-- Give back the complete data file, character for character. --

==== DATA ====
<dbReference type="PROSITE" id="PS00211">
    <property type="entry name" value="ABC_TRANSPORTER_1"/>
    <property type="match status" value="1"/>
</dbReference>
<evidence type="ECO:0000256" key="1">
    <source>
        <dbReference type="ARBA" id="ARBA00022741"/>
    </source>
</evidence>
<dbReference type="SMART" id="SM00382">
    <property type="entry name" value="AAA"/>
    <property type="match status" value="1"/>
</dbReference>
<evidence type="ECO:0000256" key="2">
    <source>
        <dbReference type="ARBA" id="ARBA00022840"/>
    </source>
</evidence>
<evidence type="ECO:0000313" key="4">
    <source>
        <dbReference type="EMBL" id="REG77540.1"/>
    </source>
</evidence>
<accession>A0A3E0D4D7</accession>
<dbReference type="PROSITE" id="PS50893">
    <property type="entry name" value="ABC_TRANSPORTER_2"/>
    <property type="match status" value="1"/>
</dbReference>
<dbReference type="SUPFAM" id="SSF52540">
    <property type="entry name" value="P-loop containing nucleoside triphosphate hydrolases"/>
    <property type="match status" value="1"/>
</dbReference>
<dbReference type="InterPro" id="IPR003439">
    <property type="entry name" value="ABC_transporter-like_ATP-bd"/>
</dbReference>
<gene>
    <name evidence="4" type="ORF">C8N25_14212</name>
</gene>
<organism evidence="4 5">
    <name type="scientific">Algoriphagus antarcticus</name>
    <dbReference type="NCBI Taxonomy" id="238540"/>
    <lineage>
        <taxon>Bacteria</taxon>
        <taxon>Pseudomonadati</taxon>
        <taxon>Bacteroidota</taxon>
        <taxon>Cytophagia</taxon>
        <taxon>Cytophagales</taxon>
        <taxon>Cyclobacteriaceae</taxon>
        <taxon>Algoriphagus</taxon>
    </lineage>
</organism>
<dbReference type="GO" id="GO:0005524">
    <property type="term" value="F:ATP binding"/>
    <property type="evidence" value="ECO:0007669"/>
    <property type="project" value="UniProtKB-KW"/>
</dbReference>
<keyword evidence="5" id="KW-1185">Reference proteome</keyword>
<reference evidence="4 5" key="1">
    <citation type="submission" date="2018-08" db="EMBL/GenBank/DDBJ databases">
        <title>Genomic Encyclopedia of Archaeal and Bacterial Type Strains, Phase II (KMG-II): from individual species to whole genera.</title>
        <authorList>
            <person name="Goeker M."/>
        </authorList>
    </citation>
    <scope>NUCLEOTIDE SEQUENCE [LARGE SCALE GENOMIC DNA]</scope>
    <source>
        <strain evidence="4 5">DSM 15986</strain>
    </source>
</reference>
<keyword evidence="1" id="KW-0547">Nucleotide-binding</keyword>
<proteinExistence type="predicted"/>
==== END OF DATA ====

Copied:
<dbReference type="PROSITE" id="PS00211">
    <property type="entry name" value="ABC_TRANSPORTER_1"/>
    <property type="match status" value="1"/>
</dbReference>
<evidence type="ECO:0000256" key="1">
    <source>
        <dbReference type="ARBA" id="ARBA00022741"/>
    </source>
</evidence>
<dbReference type="SMART" id="SM00382">
    <property type="entry name" value="AAA"/>
    <property type="match status" value="1"/>
</dbReference>
<evidence type="ECO:0000256" key="2">
    <source>
        <dbReference type="ARBA" id="ARBA00022840"/>
    </source>
</evidence>
<evidence type="ECO:0000313" key="4">
    <source>
        <dbReference type="EMBL" id="REG77540.1"/>
    </source>
</evidence>
<accession>A0A3E0D4D7</accession>
<dbReference type="PROSITE" id="PS50893">
    <property type="entry name" value="ABC_TRANSPORTER_2"/>
    <property type="match status" value="1"/>
</dbReference>
<dbReference type="SUPFAM" id="SSF52540">
    <property type="entry name" value="P-loop containing nucleoside triphosphate hydrolases"/>
    <property type="match status" value="1"/>
</dbReference>
<dbReference type="InterPro" id="IPR003439">
    <property type="entry name" value="ABC_transporter-like_ATP-bd"/>
</dbReference>
<gene>
    <name evidence="4" type="ORF">C8N25_14212</name>
</gene>
<organism evidence="4 5">
    <name type="scientific">Algoriphagus antarcticus</name>
    <dbReference type="NCBI Taxonomy" id="238540"/>
    <lineage>
        <taxon>Bacteria</taxon>
        <taxon>Pseudomonadati</taxon>
        <taxon>Bacteroidota</taxon>
        <taxon>Cytophagia</taxon>
        <taxon>Cytophagales</taxon>
        <taxon>Cyclobacteriaceae</taxon>
        <taxon>Algoriphagus</taxon>
    </lineage>
</organism>
<dbReference type="GO" id="GO:0005524">
    <property type="term" value="F:ATP binding"/>
    <property type="evidence" value="ECO:0007669"/>
    <property type="project" value="UniProtKB-KW"/>
</dbReference>
<keyword evidence="5" id="KW-1185">Reference proteome</keyword>
<reference evidence="4 5" key="1">
    <citation type="submission" date="2018-08" db="EMBL/GenBank/DDBJ databases">
        <title>Genomic Encyclopedia of Archaeal and Bacterial Type Strains, Phase II (KMG-II): from individual species to whole genera.</title>
        <authorList>
            <person name="Goeker M."/>
        </authorList>
    </citation>
    <scope>NUCLEOTIDE SEQUENCE [LARGE SCALE GENOMIC DNA]</scope>
    <source>
        <strain evidence="4 5">DSM 15986</strain>
    </source>
</reference>
<keyword evidence="1" id="KW-0547">Nucleotide-binding</keyword>
<proteinExistence type="predicted"/>